Persecution claims are undermined by religious privileges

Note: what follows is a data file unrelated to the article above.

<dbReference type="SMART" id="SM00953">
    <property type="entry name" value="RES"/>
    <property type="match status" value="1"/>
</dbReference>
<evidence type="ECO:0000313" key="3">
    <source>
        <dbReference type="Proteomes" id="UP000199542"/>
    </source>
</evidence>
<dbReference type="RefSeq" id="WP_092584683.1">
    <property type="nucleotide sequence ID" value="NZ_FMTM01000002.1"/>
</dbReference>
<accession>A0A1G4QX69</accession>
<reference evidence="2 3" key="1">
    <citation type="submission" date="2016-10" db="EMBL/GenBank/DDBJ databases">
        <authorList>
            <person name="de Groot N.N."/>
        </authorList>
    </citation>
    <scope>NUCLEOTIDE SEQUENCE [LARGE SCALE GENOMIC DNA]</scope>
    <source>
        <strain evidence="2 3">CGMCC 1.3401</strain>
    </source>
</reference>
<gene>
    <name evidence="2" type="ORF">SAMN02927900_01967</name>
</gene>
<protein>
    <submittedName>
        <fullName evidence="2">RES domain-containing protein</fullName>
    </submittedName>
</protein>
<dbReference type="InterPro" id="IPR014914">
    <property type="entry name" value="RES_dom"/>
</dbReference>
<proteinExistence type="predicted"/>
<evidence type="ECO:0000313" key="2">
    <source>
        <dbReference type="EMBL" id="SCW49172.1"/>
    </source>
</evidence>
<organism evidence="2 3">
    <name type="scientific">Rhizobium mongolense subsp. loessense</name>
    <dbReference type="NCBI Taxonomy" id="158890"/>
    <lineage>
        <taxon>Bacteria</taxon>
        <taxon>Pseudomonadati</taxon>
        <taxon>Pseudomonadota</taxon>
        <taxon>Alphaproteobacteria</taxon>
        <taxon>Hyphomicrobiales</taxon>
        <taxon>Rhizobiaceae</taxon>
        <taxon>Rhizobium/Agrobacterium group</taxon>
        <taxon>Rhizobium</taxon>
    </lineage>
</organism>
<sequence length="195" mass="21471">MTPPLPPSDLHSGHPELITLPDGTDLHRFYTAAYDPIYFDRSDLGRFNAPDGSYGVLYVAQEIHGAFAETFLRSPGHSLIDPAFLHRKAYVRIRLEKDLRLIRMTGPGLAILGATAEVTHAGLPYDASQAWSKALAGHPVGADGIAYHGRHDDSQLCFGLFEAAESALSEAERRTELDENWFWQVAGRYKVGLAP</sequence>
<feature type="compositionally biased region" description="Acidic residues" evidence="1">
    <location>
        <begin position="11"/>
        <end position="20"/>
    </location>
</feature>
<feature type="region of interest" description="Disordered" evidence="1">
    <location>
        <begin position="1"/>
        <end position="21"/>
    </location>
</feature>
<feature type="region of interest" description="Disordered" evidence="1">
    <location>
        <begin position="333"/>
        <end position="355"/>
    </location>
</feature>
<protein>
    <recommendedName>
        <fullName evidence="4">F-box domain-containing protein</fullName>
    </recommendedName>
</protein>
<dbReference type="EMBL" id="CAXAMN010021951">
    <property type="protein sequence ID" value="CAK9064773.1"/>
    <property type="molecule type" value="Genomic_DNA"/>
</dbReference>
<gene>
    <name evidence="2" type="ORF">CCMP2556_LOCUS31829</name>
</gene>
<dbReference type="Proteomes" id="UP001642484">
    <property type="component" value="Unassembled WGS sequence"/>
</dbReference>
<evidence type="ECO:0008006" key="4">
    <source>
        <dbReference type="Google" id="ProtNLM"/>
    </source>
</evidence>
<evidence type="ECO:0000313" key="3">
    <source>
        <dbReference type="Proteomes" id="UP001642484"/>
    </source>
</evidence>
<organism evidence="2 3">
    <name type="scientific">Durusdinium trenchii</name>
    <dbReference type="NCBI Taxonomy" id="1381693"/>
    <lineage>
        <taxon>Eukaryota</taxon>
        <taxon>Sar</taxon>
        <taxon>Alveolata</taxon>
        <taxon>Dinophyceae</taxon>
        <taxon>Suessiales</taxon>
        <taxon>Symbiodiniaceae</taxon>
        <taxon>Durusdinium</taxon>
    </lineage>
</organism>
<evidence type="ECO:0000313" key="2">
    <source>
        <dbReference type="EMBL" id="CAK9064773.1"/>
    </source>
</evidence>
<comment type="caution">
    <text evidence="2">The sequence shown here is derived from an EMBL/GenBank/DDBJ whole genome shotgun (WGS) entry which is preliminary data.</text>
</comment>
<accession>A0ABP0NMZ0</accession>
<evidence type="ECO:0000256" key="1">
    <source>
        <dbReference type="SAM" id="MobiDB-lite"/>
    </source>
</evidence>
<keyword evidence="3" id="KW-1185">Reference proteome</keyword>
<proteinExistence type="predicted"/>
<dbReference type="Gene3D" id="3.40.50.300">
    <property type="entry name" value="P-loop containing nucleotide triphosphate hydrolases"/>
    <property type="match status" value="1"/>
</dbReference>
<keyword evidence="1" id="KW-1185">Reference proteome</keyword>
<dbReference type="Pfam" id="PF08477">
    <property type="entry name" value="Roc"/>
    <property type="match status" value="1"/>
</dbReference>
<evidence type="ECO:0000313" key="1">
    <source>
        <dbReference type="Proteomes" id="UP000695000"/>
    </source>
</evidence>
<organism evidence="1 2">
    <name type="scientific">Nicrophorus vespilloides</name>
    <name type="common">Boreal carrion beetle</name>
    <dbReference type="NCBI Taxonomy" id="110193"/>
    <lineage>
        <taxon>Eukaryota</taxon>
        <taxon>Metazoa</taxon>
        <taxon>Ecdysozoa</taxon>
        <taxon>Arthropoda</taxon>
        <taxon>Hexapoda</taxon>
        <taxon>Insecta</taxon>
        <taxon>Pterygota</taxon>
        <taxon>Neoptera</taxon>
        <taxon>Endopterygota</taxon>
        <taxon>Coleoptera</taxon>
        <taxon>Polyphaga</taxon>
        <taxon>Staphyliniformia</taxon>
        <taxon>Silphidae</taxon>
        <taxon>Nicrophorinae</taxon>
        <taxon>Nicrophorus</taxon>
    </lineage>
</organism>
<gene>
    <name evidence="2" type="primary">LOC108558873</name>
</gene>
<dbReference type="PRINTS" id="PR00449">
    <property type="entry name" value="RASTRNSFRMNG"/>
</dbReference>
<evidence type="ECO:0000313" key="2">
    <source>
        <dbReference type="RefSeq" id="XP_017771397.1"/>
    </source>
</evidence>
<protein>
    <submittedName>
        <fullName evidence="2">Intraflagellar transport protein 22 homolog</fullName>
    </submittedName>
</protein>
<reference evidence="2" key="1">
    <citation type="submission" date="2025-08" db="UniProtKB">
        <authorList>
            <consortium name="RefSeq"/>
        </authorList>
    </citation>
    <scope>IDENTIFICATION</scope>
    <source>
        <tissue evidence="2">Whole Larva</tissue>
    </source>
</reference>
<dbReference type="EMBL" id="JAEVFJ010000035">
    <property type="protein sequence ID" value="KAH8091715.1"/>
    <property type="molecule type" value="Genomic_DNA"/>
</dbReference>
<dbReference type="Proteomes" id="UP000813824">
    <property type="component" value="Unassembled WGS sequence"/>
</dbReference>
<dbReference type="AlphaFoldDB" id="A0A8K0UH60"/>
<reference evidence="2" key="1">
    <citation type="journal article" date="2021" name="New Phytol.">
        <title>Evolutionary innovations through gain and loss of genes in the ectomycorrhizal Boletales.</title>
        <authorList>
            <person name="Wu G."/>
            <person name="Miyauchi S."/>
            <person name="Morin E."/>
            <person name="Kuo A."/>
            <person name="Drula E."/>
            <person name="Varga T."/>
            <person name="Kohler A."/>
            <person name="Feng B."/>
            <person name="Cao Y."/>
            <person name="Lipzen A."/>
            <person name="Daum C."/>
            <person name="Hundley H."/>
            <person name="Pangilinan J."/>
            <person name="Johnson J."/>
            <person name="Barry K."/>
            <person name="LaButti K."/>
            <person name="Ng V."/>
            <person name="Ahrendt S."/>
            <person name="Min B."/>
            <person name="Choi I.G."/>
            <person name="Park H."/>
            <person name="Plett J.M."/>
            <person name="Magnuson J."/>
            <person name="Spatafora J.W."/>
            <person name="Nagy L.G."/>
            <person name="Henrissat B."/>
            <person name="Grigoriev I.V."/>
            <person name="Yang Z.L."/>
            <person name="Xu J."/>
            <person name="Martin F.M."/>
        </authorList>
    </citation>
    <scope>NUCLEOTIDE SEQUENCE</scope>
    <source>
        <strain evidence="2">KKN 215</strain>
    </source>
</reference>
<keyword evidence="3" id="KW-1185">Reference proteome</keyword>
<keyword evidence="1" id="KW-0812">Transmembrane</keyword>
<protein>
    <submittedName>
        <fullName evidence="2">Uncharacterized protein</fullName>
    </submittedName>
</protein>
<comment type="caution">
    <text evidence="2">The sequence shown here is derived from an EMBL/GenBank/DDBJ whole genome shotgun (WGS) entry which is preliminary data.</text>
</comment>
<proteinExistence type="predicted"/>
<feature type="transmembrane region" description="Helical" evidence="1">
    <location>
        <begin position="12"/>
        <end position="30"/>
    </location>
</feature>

first_img Charlie Klendjian, solicitor, Hatfield, Herts I’ve known for a while that my BBC licence fee is used for religious proselytising in the shape of ‘Thought for the day’, and now I fear my practising certificate fee awaits a similar fate (Andrea Minichiello Williams, ‘Equality law is victimising Christians’). Ms Williams believes Christians are religiously persecuted, but facts compel me to disagree. The head of the Church of England is our head of state; the Church of England is the only official state religion; 26 bishops sit as lawmakers in the House of Lords as a matter of constitutional right; and Christian schools have exemption from employment law in staff recruitment. If this is religious persecution of Christians, I shudder to think what Ms Williams considers religious privilege. She mentions the ‘victimisation’ case of McFarlane v Relate Avon Ltd, but she does not mention that the judge in that case, Lord Justice Laws, is a devout Christian and churchwarden. I urge your readers to read his excellent judgment, of which the following is a snippet: ‘The promulgation of law for the protection of a position held purely on religious grounds cannot therefore be justified. ‘It is irrational, as preferring the subjective over the objective. But it is also divisive, capricious and arbitrary… The precepts of any one religion – any belief system – cannot, by force of their religious origins, sound any louder in the general law than the precepts of any other. ‘If they did, those out in the cold would be less than citizens; and our constitution would be on the way to a theocracy, which is of necessity autocratic.’ Secularism is not anti-religious; it is anti-religious privilege and it is anti-theocratic. Ms Williams is entitled to her opinion that religion and the law make loving bedfellows and she is free to explore that theory. I shall await her postcard from Riyadh or Tehran.last_img